We are part of a tribe — you and me. It’s traditional in a sense, while not being determined by geography or our survival. But make no mistake — the language, mores, and ways we reside within the confines of this tribe define who we are.

We are horse bettors. Gamblers if you prefer – those willing to stake our money on the hope of making it into more money through the four legs of an equine carrying a 108-pound human on its back. An incredibly challenging and mostly unsuccessful endeavor, which feeds our tribal psyche the world over.

As a member of this tribe I know:

  • I will lose more photos than I win
  • A horse’s trip will undo hours of handicapping
  • I won’t celebrate until it’s official
  • I will tip my teller and waiter and then buy my friends dinner, ice cream, a drink, whatever they want when I win
  • Bad rides will bother me, even though I’ve never ridden a horse
  • Scratches at the gate should result in cancelling a wager, if I have time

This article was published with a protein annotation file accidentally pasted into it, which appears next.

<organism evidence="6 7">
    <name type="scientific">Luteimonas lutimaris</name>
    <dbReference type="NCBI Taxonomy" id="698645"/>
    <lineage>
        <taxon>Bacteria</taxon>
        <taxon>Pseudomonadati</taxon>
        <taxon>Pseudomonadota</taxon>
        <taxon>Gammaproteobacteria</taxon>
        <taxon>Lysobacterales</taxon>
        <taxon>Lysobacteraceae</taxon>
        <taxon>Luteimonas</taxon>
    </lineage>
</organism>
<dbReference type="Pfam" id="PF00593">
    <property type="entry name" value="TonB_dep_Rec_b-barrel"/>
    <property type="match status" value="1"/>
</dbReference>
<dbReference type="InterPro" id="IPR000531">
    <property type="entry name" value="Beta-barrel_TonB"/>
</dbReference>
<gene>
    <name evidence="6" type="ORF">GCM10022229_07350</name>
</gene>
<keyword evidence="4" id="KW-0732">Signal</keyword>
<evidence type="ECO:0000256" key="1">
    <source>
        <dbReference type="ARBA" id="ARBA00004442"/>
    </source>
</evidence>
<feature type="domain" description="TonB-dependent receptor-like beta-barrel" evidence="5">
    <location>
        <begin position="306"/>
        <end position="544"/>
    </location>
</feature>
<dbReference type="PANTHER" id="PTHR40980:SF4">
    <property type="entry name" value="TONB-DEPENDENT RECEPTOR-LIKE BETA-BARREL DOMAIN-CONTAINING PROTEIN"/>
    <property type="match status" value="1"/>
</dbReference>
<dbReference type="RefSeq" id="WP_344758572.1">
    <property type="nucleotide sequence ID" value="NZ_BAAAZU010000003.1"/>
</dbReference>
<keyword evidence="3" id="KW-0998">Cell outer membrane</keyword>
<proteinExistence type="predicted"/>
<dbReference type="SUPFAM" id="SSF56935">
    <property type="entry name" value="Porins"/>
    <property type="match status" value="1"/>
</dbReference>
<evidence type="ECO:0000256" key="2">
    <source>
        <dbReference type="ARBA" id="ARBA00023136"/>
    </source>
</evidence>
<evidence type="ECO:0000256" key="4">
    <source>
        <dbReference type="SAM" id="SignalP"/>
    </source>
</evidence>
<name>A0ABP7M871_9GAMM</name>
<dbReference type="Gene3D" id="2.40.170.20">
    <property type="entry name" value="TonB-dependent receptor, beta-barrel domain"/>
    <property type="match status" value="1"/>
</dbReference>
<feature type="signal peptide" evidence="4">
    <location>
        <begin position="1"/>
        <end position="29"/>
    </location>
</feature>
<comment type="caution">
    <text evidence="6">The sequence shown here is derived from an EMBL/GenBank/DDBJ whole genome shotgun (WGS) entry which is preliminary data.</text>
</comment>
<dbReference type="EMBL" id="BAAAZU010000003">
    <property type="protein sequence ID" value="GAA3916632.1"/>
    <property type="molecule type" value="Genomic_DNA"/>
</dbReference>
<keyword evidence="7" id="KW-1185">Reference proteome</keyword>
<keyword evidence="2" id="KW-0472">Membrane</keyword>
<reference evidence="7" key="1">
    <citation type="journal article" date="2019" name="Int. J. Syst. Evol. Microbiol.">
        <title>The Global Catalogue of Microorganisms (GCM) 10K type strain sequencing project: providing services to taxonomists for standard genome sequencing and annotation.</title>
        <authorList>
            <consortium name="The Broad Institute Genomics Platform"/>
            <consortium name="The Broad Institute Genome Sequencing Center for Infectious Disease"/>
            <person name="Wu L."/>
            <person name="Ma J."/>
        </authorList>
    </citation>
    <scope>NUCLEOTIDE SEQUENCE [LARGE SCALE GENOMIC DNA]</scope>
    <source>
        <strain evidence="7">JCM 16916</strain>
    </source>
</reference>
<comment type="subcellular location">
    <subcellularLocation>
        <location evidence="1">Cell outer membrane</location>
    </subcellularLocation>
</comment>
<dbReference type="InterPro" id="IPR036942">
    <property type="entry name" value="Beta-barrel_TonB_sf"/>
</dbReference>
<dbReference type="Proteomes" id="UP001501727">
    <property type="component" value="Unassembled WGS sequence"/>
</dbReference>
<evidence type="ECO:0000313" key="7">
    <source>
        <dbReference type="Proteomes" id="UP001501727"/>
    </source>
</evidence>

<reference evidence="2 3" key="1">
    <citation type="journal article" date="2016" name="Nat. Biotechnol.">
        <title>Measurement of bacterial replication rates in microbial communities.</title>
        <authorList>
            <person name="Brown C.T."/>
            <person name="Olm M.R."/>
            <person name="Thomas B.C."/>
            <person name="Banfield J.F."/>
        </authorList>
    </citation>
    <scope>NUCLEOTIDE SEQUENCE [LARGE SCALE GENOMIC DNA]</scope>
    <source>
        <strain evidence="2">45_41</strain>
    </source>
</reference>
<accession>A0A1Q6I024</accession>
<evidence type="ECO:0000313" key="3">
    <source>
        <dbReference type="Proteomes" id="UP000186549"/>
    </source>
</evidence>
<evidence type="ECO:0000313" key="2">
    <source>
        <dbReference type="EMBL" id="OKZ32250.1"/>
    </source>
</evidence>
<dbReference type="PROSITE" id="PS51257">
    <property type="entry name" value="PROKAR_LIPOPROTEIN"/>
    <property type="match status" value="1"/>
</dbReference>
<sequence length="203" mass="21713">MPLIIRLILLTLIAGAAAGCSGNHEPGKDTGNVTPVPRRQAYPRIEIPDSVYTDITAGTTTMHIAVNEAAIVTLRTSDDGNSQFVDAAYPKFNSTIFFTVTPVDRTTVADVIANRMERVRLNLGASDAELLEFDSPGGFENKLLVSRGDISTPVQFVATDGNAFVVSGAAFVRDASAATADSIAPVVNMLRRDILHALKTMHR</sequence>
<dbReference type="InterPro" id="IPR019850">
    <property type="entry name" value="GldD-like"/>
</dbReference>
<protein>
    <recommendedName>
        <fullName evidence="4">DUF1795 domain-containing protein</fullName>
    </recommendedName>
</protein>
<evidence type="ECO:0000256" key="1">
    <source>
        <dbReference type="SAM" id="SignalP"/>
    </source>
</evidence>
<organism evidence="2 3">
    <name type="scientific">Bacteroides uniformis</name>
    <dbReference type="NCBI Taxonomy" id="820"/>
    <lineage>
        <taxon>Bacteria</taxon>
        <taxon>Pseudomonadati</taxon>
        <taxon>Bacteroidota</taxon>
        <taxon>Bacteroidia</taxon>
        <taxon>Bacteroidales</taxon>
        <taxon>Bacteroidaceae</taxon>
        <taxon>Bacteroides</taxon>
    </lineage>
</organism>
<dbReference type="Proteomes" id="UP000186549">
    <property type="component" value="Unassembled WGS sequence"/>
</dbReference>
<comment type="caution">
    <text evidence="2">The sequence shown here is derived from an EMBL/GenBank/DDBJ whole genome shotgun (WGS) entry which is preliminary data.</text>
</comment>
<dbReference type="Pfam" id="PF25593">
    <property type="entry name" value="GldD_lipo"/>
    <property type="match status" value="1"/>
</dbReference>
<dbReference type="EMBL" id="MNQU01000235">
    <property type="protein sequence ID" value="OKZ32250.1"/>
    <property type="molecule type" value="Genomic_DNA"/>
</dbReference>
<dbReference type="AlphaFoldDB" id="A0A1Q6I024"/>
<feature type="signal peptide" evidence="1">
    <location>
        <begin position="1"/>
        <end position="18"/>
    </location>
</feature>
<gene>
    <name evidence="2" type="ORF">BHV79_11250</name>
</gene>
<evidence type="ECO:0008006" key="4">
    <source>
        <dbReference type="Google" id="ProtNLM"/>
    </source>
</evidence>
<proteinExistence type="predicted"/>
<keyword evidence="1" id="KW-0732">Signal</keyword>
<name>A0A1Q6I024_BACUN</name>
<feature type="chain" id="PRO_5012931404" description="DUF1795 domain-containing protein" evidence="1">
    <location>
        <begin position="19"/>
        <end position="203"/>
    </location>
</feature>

• The majesty of the horse – especially up close – is something to behold
  • I will be humbled, maybe humiliated
  • I also will become uncontrollably ecstatic
  • Having an opinion matters, backing one matters more
  • Unlike the real world, disagreements will be settled in about two minutes or less
  • A long shot on top, underneath, for the win or in a multi-race sequence restores hope in the world
  • Winning with friends is always better
  • Winning at the track with friends is the best
  • On occasion we get cheated, get short changed or duped, but we come back for more
  • Finishes almost always make sense after the fact
  • Other finishes defy logic
  • Give me a jock who can nurse a lead, patiently find a seam, get his mount to courageously ride along the rail, and ride all the way through the finish
  • A horse that re-rallies after getting passed is something to applaud, even when it beats me
  • Safe trips for all is always my first hope
  • Horses aren’t machines they all have bad days here and there
  • I love our language – sitting chilly, across the board, breeze, off the turf, won the bob; whatever, it separates us from the harsh world outside the racing oval

For me, the best place for our tribe to congregate and concentrate on is Saratoga, which I don’t need to explain to you.

Photo by Matt Shifman